In the Spring, your cuttings will enjoy cool temperatures and the usual Spring rain showers, which will give them a great start to the growing season. Just as all shrubs and trees begin to leaf out and bloom, so will your Dappled Willow cuttings, although it may seem slow at first. Those roots need to develop before the cutting can turn into a viable seedling.
What about during the Summer or Fall?
Your cuttings may not do as well in hot Summer temperatures getting started as they will in cooler temperatures. You may have to check on them more often, making sure the soil is moist, and any new leaves are not drying out. All it takes is one scorching day where you forgot to check on those seedlings for them to fail. And the stress on those seedlings of bouncing back can sometimes be too much for success to occur.
Early Fall is also ok, but your cuttings won’t have enough time to establish roots before the season goes dormant. Roots may begin to form and then die off when Winter sets in. Propagating Dappled Willow in Fall doesn’t mean they won’t sprout the following Spring, but you might not have as much success.
Will Dappled Willow cuttings root in water?
Yes, they will. Propagating Dappled Willow in water is as simple as placing the freshly cut stems into a jar or vase of water. Place where it will get indirect light. And just like with soil propagation, no special rooting hormone solution is needed.
Doing this in Winter or Spring is best because you won’t get intense sunlight like you do in Summer. For Summer propagation in water, keep the jar or vase away from long periods of direct sun.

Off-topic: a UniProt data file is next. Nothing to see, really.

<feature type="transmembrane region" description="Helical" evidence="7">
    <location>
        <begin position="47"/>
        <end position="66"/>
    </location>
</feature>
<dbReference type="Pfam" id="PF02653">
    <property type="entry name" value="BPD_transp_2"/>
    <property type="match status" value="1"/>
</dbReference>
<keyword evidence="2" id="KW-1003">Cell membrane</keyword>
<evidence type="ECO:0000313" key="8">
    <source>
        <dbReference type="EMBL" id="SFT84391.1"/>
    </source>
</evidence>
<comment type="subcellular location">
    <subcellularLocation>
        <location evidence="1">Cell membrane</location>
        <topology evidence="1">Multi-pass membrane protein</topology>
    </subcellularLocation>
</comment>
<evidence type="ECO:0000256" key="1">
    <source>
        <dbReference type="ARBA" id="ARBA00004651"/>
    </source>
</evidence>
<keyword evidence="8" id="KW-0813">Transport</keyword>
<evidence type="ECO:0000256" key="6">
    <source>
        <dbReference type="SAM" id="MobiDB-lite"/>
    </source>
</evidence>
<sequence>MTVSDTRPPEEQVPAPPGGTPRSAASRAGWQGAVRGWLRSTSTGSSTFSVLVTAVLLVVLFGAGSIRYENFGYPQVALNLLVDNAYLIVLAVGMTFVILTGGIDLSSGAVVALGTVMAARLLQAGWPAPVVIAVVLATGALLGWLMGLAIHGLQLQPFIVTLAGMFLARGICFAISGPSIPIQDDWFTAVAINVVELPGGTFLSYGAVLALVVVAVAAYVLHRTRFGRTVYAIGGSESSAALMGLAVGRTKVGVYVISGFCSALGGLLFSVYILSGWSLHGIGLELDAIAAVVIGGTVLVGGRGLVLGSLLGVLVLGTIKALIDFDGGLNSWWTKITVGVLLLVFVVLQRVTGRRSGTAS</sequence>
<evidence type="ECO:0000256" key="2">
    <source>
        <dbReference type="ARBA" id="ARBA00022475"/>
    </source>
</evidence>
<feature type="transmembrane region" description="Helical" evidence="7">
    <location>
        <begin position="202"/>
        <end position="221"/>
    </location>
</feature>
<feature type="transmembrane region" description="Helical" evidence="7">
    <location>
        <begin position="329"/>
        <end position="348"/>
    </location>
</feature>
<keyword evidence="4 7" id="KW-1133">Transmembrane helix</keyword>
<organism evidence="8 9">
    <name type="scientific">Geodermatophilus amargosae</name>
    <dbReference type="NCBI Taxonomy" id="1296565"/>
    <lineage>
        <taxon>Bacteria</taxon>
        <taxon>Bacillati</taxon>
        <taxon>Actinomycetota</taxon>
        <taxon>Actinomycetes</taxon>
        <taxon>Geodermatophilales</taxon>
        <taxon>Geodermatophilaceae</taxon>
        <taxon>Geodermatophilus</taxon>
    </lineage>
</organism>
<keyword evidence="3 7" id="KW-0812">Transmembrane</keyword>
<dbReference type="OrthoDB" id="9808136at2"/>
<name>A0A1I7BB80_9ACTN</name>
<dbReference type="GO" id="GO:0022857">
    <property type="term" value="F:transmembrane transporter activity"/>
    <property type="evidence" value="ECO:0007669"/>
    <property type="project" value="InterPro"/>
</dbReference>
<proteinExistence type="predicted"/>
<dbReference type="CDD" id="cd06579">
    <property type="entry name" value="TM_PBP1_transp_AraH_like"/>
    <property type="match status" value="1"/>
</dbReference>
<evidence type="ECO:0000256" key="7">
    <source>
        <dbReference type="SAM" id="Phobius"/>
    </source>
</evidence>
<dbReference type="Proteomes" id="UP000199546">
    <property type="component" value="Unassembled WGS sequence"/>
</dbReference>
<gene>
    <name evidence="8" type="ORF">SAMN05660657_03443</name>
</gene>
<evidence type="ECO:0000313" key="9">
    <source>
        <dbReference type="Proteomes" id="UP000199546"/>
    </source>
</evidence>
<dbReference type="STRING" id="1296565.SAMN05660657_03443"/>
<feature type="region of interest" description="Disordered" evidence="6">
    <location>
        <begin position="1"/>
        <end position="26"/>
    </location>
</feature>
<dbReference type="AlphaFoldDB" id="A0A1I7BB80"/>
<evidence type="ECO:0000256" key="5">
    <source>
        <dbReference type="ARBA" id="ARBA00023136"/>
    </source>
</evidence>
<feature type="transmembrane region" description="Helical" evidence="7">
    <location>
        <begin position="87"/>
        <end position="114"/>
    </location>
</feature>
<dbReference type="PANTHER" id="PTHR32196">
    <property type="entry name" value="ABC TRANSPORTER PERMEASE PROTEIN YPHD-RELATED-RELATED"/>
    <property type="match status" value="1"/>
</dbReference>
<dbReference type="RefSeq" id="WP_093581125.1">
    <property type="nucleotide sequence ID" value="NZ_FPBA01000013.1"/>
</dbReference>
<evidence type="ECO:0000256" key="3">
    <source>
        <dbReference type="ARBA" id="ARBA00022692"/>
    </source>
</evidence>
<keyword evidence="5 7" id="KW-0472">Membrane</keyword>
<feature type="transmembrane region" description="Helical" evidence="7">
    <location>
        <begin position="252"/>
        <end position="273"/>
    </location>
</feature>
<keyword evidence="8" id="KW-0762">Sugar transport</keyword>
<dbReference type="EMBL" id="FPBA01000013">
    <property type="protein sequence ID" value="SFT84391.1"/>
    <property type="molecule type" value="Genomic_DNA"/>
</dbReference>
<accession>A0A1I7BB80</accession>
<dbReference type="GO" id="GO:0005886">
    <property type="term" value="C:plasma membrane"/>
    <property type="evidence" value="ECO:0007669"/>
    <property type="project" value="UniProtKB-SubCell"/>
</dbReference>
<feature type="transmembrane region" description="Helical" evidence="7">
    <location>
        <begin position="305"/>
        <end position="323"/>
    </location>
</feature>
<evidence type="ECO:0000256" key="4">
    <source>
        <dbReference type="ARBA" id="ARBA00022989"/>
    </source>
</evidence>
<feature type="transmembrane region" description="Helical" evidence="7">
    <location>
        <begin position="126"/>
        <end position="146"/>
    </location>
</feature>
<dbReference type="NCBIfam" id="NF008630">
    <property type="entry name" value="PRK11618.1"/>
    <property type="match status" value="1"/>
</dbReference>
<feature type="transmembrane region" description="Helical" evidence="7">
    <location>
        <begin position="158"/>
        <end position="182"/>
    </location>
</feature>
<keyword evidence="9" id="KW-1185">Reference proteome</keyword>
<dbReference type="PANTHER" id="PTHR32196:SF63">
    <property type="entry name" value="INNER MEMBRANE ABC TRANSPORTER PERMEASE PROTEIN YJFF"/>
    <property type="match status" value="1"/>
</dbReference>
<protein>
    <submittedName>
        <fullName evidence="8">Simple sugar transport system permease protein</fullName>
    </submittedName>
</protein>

I’m currently trying to propagate Dappled Willow stems in water, and hope to see them develop roots successfully. I will update this section with more information on my success or lack thereof.
When to plant Dappled Willow cuttings
The final step of successfully propagating Dappled Willow is adding the new plants into your landscape. Usually it takes about a year until the cuttings are ready to be planted into the garden. However, it depends on when you begin the cuttings.
For cuttings started when dormant in Winter, you may be able to plant them at the end of the Summer. For cuttings taken in early Spring, you could most likely plant them also at the end of the Summer or very early Fall.
The main question to ask yourself is: what do these cuttings look like? Is there a good amount of healthy leaves and shoots? Are there several stems?
You want to plant your cuttings when they resemble small seedlings or small plants. Be patient, and you will be rewarded with strong seedlings that have developed good roots. When I see those things, I know I can plant my Dappled Willow cuttings with a good degree of confidence.
A word of caution about planting
When it comes time to plant your Dappled Willow cuttings, remember to space them at least 6 feet apart from each other. It will seem like a lot of empty space, but trust me: these plants will fill in that space quickly as they turn into gorgeous shrubs.
Remember: When propagating Dappled Willow, I don’t bother with any special rooting solution or anything else. Just cut, stick in a pot of dirt, then wait and see what happens. Keep them in the shade and keep the soil moist.
This is a fun project, and really satisfying when you see a skinny twig eventually become a full-size shrub.
If you have a Dappled Willow shrub, I hope you’ll try this for yourself. And let me know if you do.
Dappled Willow: The Complete Guide
Make sure to read my free Dappled Willow Guide for help with growing requirements, planting, fertilizing, pruning and more.
I put together this guide based on years of growing Dappled Willow and answer many questions I’ve received from readers over time.